I’m not sure where to put this, so I’m putting it here because there was a small discussion in the FGD thread on S-Kill getting a job with Capcom; just move this wherever if it’s in the wrong spot. The previous discussion was about whether stickmaking, Street Fighter videos, and putting music on SF vids constituted copyright infringement. I’d argued that stickmaking and SF vids were fair use and not copyright infringement and that putting copyrighted music on SF vids was probably not fair use. I’m a law student at a big law school in Washington DC emphasizing in copyright, technology, and internet law, and I just got out of speaking with my Copyright professor about this. Turns out I was right on some stuff and wrong on other stuff.
My thoughts on stickmaking:
My professor’s thoughts: He agreed that this is generally fair use, that the Sega case says doing this is generally fine. However, if there were any hacking of the controller chips, or if someone created new wires or otherwise changed how the controller actually functions (not just the input mechanisms, like buttons and stick, which are fine), the question gets a little murkier, and he didn’t really have a good answer. If, like in the 360 controller, there’s proprietary software involved, the Digital Millennium Copyright Act (DMCA) might forbid hacking the controller to make a new stick, although it might also be that this fits under the DMCA’s reverse engineering exception. So stickmaking is totally legal under normal circumstances like making a case and putting in the pcb of a PS2 controller or buying something like the T5 stick and just changing the buttons and joystick; anything else, like hacking an Xbox 360 pad or adding new functionality to the controller, well, nobody knows if that’s legal or not.
My thoughts on SF vids:
My prof on this: I was wrong, making SF videos probably is copyright infringement. Capcom doesn’t just own a copyright in the game as a game, it also holds a copyright in the audio/visual work involved, and SF vids are copies of that. In a case called Williams v Arctic (where the maker of the game Defender sued someone who ripped it off), the Third Circuit said that the repeating parts of a video game are all copyrightable; the court turned down the defendant’s position that the player was co-author of the game (“author” being a copyright way of saying creator; if players were co-authors, they’d have rights in the game as well) in that the player interpreted the game in a way that might be different every time. My professor rejected the argument that SF vids are fair use by saying that they copy Capcom’s audio/visual work completely, which means the nature is actually the same (audio/visual work just copied and put out as another audio/visual work) and the whole thing is taken, and that’s a no-go for fair use. So Capcom owns the rights in the audio/visual work aspect of Street Fighter and SF players can’t claim that they are co-authors, which means basically we’re screwed on SF vids. That said, my prof said that the chance anyone will get sued by Capcom is less than none because the videos only help popularize Capcom’s products, and suing them would put a dent in their popularity and sales.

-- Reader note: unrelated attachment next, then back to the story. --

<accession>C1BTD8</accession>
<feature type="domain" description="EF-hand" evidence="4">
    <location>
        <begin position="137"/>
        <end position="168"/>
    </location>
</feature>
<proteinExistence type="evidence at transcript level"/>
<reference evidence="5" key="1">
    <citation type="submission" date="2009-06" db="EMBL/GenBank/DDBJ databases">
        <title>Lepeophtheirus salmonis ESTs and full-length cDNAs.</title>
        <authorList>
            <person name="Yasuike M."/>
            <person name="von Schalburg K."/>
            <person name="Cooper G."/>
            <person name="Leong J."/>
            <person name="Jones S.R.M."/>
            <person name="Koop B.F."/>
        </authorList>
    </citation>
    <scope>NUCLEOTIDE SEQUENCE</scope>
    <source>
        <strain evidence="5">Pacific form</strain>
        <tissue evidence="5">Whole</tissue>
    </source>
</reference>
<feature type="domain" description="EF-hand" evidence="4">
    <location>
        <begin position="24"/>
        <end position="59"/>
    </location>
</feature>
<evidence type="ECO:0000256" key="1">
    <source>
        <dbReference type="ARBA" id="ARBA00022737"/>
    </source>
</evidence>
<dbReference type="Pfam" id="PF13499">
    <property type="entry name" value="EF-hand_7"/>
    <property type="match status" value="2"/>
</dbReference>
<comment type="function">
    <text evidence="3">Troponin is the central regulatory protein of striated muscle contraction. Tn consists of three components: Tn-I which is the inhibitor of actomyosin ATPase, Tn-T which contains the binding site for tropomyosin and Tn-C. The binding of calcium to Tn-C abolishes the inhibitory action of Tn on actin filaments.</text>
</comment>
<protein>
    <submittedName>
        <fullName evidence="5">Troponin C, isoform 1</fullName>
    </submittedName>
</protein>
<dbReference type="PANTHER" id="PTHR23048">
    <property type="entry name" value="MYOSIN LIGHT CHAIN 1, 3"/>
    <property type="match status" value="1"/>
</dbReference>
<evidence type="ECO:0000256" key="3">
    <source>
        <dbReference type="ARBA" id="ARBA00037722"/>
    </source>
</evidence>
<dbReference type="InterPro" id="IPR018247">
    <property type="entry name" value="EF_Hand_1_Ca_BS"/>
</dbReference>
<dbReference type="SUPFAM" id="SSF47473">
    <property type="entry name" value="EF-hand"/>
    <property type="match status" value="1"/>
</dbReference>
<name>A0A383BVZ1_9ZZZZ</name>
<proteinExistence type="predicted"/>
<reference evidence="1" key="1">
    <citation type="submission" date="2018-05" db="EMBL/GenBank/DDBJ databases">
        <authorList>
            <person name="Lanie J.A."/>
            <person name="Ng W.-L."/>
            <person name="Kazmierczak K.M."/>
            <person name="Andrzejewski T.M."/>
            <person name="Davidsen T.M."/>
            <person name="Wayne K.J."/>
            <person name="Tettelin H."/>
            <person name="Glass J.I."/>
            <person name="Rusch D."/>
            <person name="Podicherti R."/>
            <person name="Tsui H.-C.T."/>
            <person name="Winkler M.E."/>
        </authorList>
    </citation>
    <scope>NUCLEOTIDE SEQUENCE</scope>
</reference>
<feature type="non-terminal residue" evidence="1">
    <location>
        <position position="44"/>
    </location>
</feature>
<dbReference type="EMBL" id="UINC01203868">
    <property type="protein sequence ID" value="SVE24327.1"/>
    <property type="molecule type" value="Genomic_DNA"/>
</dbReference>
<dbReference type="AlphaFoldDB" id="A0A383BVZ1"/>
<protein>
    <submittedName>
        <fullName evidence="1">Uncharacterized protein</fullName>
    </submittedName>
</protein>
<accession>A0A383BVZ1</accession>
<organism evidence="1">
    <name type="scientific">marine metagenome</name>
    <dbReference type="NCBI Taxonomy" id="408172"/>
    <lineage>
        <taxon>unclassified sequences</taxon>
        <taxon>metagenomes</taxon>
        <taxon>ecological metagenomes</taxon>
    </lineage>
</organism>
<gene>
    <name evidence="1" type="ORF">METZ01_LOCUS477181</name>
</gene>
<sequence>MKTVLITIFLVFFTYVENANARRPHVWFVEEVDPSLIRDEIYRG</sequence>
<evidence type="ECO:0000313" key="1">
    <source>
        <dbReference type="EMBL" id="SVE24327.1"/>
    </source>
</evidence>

My thoughts on music in SF vids:
My prof: Using copyrighted music on a video without authorization is copyright infringement, so not only could the RIAA sue you, but Capcom could too; you’re taking the audio aspect of Capcom’s audio/visual work in the Street Fighter game. Again, however, there’s no chance that Capcom would sue because suing would only hurt them, although the RIAA is another story.
All this in a nutshell:
Stickmaking is completely legal as long as you don’t hack the proprietary software in the 360 pad and don’t create new functionality for the stick, and that isn’t for sure illegal, it’s just an open question.
SF videos infringe Capcom’s rights in the video side of the audio/visual work aspect of Street Fighter, meaning that this is copyright infringement, but there’s basically no chance you’ll get sued because SF videos only help Capcom’s sales. Sorry, guys.
Using in-game music in SF videos is also copyright infringement because it infringes on Capcom’s rights in the audio side of their audio/visual work in Street Fighter, and using other copyrighted music in SF videos is equally infringing. There’s no chance you’ll get sued by Capcom for using their music in SF videos, but using RIAA-affiliated copyrighted music (which is just about all the music you’d think about using) might be risky because the RIAA has shown that it will seek legal action against people who infringe on its copyrights regardless of the circumstances. That said, there’s some (admittedly quite old) music out there that is now in the public domain (for anyone to use, the copyright has expired), and there ARE bands out there who make songs under a different kind of license called Creative Commons that lets people use their works in most ways, with limits like you have to give the original author credit in your video etc.